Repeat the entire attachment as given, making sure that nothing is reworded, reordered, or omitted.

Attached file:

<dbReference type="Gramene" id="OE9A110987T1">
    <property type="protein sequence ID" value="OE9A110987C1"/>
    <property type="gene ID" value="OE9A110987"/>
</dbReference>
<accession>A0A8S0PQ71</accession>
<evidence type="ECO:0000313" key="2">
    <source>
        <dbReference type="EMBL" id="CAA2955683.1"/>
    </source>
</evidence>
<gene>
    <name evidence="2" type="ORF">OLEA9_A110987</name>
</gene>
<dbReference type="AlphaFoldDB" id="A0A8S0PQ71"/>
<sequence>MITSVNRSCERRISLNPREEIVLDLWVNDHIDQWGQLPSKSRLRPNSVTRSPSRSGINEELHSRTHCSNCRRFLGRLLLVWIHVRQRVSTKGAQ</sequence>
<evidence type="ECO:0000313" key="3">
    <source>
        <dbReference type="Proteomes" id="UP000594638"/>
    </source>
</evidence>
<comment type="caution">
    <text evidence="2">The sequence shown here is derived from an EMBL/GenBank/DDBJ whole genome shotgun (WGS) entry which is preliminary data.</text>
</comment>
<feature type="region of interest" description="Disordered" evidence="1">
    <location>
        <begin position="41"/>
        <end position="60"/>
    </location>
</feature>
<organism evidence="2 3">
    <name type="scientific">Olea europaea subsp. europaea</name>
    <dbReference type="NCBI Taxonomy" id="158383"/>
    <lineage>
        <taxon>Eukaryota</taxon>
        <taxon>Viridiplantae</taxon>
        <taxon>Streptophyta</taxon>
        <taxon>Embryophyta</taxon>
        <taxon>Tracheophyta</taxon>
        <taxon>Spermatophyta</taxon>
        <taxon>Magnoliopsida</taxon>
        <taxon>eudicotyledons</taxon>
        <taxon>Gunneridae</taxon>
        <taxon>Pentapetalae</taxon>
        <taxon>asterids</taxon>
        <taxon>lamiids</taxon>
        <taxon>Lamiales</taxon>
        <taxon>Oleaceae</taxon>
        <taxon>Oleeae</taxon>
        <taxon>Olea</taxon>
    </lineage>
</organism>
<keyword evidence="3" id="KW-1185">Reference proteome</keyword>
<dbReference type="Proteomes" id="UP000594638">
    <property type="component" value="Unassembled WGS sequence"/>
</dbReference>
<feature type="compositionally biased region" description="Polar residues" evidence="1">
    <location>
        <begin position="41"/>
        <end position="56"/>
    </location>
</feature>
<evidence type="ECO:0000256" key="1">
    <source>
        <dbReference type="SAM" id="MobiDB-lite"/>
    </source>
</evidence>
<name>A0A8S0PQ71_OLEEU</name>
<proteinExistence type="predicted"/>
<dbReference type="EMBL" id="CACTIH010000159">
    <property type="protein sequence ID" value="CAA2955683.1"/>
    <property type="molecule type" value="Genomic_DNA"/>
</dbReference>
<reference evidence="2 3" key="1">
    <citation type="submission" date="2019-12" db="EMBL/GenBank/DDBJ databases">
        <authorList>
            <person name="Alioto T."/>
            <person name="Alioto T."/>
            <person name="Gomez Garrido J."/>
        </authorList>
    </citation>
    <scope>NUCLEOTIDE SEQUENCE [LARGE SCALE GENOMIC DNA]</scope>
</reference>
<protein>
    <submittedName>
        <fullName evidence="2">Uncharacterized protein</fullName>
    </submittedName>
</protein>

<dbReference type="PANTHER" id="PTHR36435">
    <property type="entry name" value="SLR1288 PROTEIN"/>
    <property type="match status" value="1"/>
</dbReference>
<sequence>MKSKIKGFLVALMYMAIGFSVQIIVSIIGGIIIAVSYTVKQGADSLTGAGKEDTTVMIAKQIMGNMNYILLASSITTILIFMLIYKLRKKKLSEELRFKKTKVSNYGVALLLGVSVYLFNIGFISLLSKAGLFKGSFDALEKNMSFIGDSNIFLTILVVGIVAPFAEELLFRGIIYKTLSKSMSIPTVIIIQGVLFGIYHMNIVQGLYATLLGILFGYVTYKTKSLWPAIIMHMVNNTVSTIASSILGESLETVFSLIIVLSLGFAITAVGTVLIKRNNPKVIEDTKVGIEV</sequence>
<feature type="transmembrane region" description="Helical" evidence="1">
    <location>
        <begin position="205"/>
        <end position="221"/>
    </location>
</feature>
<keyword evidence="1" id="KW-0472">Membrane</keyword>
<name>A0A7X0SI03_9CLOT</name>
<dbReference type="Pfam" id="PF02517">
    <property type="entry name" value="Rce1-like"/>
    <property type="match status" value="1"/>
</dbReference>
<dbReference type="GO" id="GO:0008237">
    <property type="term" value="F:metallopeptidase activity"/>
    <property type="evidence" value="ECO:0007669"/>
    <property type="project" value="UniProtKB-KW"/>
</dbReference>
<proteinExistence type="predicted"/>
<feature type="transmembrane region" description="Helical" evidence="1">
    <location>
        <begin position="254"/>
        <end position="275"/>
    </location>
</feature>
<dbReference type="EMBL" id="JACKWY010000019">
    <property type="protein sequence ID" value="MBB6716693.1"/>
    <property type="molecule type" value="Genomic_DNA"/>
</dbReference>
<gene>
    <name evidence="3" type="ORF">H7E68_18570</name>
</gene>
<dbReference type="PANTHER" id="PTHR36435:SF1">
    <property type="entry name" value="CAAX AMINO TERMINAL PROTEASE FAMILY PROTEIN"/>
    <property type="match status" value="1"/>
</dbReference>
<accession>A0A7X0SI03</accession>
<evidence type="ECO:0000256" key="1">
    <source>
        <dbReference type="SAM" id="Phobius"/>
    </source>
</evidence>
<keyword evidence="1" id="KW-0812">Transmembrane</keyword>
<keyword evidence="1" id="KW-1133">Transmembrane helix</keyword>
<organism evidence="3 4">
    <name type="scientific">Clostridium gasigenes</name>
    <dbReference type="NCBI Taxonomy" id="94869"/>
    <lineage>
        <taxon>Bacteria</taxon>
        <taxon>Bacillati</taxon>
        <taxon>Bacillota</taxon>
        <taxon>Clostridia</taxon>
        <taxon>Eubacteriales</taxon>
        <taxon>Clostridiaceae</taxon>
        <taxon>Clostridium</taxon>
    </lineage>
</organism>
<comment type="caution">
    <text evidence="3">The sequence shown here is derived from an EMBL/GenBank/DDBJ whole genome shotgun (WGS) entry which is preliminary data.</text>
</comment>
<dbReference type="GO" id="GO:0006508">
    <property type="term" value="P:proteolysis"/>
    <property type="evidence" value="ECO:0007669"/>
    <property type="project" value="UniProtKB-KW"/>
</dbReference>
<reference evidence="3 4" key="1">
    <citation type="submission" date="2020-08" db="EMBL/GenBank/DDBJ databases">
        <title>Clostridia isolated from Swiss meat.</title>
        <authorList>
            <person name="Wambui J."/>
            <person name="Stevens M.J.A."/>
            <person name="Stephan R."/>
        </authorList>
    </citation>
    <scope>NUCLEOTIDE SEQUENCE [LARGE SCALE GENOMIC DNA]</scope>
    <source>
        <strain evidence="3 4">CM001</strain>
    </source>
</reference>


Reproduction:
<dbReference type="Gramene" id="OE9A110987T1">
    <property type="protein sequence ID" value="OE9A110987C1"/>
    <property type="gene ID" value="OE9A110987"/>
</dbReference>
<accession>A0A8S0PQ71</accession>
<evidence type="ECO:0000313" key="2">
    <source>
        <dbReference type="EMBL" id="CAA2955683.1"/>
    </source>
</evidence>
<gene>
    <name evidence="2" type="ORF">OLEA9_A110987</name>
</gene>
<dbReference type="AlphaFoldDB" id="A0A8S0PQ71"/>
<sequence>MITSVNRSCERRISLNPREEIVLDLWVNDHIDQWGQLPSKSRLRPNSVTRSPSRSGINEELHSRTHCSNCRRFLGRLLLVWIHVRQRVSTKGAQ</sequence>
<evidence type="ECO:0000313" key="3">
    <source>
        <dbReference type="Proteomes" id="UP000594638"/>
    </source>
</evidence>
<comment type="caution">
    <text evidence="2">The sequence shown here is derived from an EMBL/GenBank/DDBJ whole genome shotgun (WGS) entry which is preliminary data.</text>
</comment>
<feature type="region of interest" description="Disordered" evidence="1">
    <location>
        <begin position="41"/>
        <end position="60"/>
    </location>
</feature>
<organism evidence="2 3">
    <name type="scientific">Olea europaea subsp. europaea</name>
    <dbReference type="NCBI Taxonomy" id="158383"/>
    <lineage>
        <taxon>Eukaryota</taxon>
        <taxon>Viridiplantae</taxon>
        <taxon>Streptophyta</taxon>
        <taxon>Embryophyta</taxon>
        <taxon>Tracheophyta</taxon>
        <taxon>Spermatophyta</taxon>
        <taxon>Magnoliopsida</taxon>
        <taxon>eudicotyledons</taxon>
        <taxon>Gunneridae</taxon>
        <taxon>Pentapetalae</taxon>
        <taxon>asterids</taxon>
        <taxon>lamiids</taxon>
        <taxon>Lamiales</taxon>
        <taxon>Oleaceae</taxon>
        <taxon>Oleeae</taxon>
        <taxon>Olea</taxon>
    </lineage>
</organism>
<keyword evidence="3" id="KW-1185">Reference proteome</keyword>
<dbReference type="Proteomes" id="UP000594638">
    <property type="component" value="Unassembled WGS sequence"/>
</dbReference>
<feature type="compositionally biased region" description="Polar residues" evidence="1">
    <location>
        <begin position="41"/>
        <end position="56"/>
    </location>
</feature>
<evidence type="ECO:0000256" key="1">
    <source>
        <dbReference type="SAM" id="MobiDB-lite"/>
    </source>
</evidence>
<name>A0A8S0PQ71_OLEEU</name>
<proteinExistence type="predicted"/>
<dbReference type="EMBL" id="CACTIH010000159">
    <property type="protein sequence ID" value="CAA2955683.1"/>
    <property type="molecule type" value="Genomic_DNA"/>
</dbReference>
<reference evidence="2 3" key="1">
    <citation type="submission" date="2019-12" db="EMBL/GenBank/DDBJ databases">
        <authorList>
            <person name="Alioto T."/>
            <person name="Alioto T."/>
            <person name="Gomez Garrido J."/>
        </authorList>
    </citation>
    <scope>NUCLEOTIDE SEQUENCE [LARGE SCALE GENOMIC DNA]</scope>
</reference>
<protein>
    <submittedName>
        <fullName evidence="2">Uncharacterized protein</fullName>
    </submittedName>
</protein>

<dbReference type="PANTHER" id="PTHR36435">
    <property type="entry name" value="SLR1288 PROTEIN"/>
    <property type="match status" value="1"/>
</dbReference>
<sequence>MKSKIKGFLVALMYMAIGFSVQIIVSIIGGIIIAVSYTVKQGADSLTGAGKEDTTVMIAKQIMGNMNYILLASSITTILIFMLIYKLRKKKLSEELRFKKTKVSNYGVALLLGVSVYLFNIGFISLLSKAGLFKGSFDALEKNMSFIGDSNIFLTILVVGIVAPFAEELLFRGIIYKTLSKSMSIPTVIIIQGVLFGIYHMNIVQGLYATLLGILFGYVTYKTKSLWPAIIMHMVNNTVSTIASSILGESLETVFSLIIVLSLGFAITAVGTVLIKRNNPKVIEDTKVGIEV</sequence>
<feature type="transmembrane region" description="Helical" evidence="1">
    <location>
        <begin position="205"/>
        <end position="221"/>
    </location>
</feature>
<keyword evidence="1" id="KW-0472">Membrane</keyword>
<name>A0A7X0SI03_9CLOT</name>
<dbReference type="Pfam" id="PF02517">
    <property type="entry name" value="Rce1-like"/>
    <property type="match status" value="1"/>
</dbReference>
<dbReference type="GO" id="GO:0008237">
    <property type="term" value="F:metallopeptidase activity"/>
    <property type="evidence" value="ECO:0007669"/>
    <property type="project" value="UniProtKB-KW"/>
</dbReference>
<proteinExistence type="predicted"/>
<feature type="transmembrane region" description="Helical" evidence="1">
    <location>
        <begin position="254"/>
        <end position="275"/>
    </location>
</feature>
<dbReference type="EMBL" id="JACKWY010000019">
    <property type="protein sequence ID" value="MBB6716693.1"/>
    <property type="molecule type" value="Genomic_DNA"/>
</dbReference>
<gene>
    <name evidence="3" type="ORF">H7E68_18570</name>
</gene>
<dbReference type="PANTHER" id="PTHR36435:SF1">
    <property type="entry name" value="CAAX AMINO TERMINAL PROTEASE FAMILY PROTEIN"/>
    <property type="match status" value="1"/>
</dbReference>
<accession>A0A7X0SI03</accession>
<evidence type="ECO:0000256" key="1">
    <source>
        <dbReference type="SAM" id="Phobius"/>
    </source>
</evidence>
<keyword evidence="1" id="KW-0812">Transmembrane</keyword>
<keyword evidence="1" id="KW-1133">Transmembrane helix</keyword>
<organism evidence="3 4">
    <name type="scientific">Clostridium gasigenes</name>
    <dbReference type="NCBI Taxonomy" id="94869"/>
    <lineage>
        <taxon>Bacteria</taxon>
        <taxon>Bacillati</taxon>
        <taxon>Bacillota</taxon>
        <taxon>Clostridia</taxon>
        <taxon>Eubacteriales</taxon>
        <taxon>Clostridiaceae</taxon>
        <taxon>Clostridium</taxon>
    </lineage>
</organism>
<comment type="caution">
    <text evidence="3">The sequence shown here is derived from an EMBL/GenBank/DDBJ whole genome shotgun (WGS) entry which is preliminary data.</text>
</comment>
<dbReference type="GO" id="GO:0006508">
    <property type="term" value="P:proteolysis"/>
    <property type="evidence" value="ECO:0007669"/>
    <property type="project" value="UniProtKB-KW"/>
</dbReference>
<reference evidence="3 4" key="1">
    <citation type="submission" date="2020-08" db="EMBL/GenBank/DDBJ databases">
        <title>Clostridia isolated from Swiss meat.</title>
        <authorList>
            <person name="Wambui J."/>
            <person name="Stevens M.J.A."/>
            <person name="Stephan R."/>
        </authorList>
    </citation>
    <scope>NUCLEOTIDE SEQUENCE [LARGE SCALE GENOMIC DNA]</scope>
    <source>
        <strain evidence="3 4">CM001</strain>
    </source>
</reference>